QI Model

This QI project used the Plan, Do, Study, Act (PDSA) model as a foundation to improve the quality in bedside nurse assessment of opioid sedation in pediatric patients. Using the steps of the model, the first phase, "plan," assessed the current situation and analyzed potential causes (Cleary, 2015) determining that a specific tool to monitor for opioid oversedation in postsurgical pediatric patients within the current system was lacking. In addition, nurses were not familiar with the POSS tool or any opioid oversedation tools. The "do" step of the PDSA model, the implementation of the POSS to reduce adverse patient outcomes from opioid oversedation, was tested in a 24-bed inpatient surgical unit at a large metropolitan pediatric hospital. During the "study" step of the model, results were evaluated to determine whether the tool identifies patients at risk of opioid oversedation and reduces the risk of respiratory deterioration or failure (see Figure 1). The final step, "act" of the PDSA model, identifies actions to standardize improvements and plan for continuous improvement (Cleary, 2015). With the results from this project indicating an improvement in sedation assessment practices and a decreased risk of opioid oversedation in pediatric postsurgical patients, the tool became a part of the policies and procedures of all patients in our pediatric facility. Institution-wide nursing education of the POSS tool is ongoing and a standard component of routine in-services and competencies. House-wide adoption of the POSS tool is fully implemented in the emergency room, inpatient units, and ambulatory areas.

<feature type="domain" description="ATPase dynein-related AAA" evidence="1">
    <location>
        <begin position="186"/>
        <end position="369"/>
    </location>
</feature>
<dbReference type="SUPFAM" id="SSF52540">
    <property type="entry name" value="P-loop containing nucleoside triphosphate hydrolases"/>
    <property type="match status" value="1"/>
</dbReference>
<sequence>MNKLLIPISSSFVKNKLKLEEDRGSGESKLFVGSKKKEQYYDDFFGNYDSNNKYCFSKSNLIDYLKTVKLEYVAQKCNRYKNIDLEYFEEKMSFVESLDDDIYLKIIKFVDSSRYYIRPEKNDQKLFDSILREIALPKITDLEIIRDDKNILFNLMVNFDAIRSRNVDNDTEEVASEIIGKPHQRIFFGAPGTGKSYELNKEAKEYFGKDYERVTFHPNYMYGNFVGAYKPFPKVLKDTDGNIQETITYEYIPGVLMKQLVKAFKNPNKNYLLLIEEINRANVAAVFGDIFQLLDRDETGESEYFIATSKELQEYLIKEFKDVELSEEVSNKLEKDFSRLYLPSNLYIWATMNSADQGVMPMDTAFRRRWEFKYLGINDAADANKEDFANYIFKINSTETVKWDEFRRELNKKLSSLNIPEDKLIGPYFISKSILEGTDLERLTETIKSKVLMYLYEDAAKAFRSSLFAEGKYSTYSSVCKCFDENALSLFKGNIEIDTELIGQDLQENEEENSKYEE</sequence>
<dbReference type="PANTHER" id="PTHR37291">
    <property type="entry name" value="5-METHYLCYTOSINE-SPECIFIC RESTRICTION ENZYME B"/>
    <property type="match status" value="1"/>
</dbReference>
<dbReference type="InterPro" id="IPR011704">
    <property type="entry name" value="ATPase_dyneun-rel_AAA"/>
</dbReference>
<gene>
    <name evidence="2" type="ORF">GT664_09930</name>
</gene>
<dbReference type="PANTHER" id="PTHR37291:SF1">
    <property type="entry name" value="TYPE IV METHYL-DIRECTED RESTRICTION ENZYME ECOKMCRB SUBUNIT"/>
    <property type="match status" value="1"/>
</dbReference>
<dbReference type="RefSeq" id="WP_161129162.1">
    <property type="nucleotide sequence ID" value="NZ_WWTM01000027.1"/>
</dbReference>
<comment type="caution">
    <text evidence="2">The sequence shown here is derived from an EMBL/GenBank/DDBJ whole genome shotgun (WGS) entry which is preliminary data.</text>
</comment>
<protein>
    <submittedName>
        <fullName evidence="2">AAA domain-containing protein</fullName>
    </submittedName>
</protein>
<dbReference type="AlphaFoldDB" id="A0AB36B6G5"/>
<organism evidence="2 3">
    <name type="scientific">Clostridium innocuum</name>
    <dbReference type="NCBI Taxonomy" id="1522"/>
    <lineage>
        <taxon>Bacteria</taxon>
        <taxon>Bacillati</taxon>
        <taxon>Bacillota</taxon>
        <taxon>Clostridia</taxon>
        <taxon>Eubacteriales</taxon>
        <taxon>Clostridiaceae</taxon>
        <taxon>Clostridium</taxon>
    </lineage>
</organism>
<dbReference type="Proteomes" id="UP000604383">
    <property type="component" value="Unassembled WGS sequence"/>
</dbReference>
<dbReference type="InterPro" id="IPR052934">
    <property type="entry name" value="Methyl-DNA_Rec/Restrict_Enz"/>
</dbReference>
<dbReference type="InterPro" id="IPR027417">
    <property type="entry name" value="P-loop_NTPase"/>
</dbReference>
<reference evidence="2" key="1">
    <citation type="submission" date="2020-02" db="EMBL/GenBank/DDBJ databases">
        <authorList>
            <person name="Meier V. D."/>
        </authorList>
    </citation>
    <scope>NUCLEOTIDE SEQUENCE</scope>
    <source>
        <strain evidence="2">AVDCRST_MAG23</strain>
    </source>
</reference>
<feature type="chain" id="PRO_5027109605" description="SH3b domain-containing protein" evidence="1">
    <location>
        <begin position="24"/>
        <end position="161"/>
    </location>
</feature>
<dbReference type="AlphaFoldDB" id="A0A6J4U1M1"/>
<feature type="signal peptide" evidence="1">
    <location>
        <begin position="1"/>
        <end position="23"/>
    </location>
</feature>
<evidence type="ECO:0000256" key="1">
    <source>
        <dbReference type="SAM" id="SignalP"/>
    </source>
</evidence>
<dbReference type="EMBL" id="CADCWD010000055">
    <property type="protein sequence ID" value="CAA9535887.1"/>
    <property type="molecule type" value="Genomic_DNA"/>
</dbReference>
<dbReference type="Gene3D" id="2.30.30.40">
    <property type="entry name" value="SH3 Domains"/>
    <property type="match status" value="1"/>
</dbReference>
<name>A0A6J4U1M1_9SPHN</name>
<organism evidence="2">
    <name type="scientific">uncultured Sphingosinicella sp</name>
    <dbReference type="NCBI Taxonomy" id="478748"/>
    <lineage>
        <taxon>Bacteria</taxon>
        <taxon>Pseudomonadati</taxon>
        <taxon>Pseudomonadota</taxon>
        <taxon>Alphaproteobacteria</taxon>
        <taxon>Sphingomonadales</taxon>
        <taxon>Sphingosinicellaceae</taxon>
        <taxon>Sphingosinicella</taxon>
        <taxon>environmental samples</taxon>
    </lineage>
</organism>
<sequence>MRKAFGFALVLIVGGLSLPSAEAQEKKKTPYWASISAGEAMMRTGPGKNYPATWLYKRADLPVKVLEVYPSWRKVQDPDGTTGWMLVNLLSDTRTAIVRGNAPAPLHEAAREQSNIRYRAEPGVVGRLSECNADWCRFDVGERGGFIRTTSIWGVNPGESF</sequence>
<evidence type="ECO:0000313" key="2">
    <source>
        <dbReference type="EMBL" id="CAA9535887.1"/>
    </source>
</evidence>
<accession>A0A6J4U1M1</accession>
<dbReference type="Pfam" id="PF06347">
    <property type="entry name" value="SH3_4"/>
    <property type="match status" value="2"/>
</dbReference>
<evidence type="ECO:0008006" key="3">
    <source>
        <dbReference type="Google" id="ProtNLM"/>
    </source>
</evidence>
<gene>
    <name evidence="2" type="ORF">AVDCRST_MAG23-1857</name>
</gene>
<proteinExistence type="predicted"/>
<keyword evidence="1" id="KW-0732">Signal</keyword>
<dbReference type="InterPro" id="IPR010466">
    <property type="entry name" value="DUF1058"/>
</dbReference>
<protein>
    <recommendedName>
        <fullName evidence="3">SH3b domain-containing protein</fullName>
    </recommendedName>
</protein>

Figure 1 - Click to enlarge in new windowFIGURE 1. Plan, Do, Study, Act cycle of quality improvement project.


This QI project evaluated two separate subject groups: nurses and patients. Patients were further defined as preintervention and postintervention cohorts. Presurveys and postsurveys completed by the nursing staff encompassed the nursing group.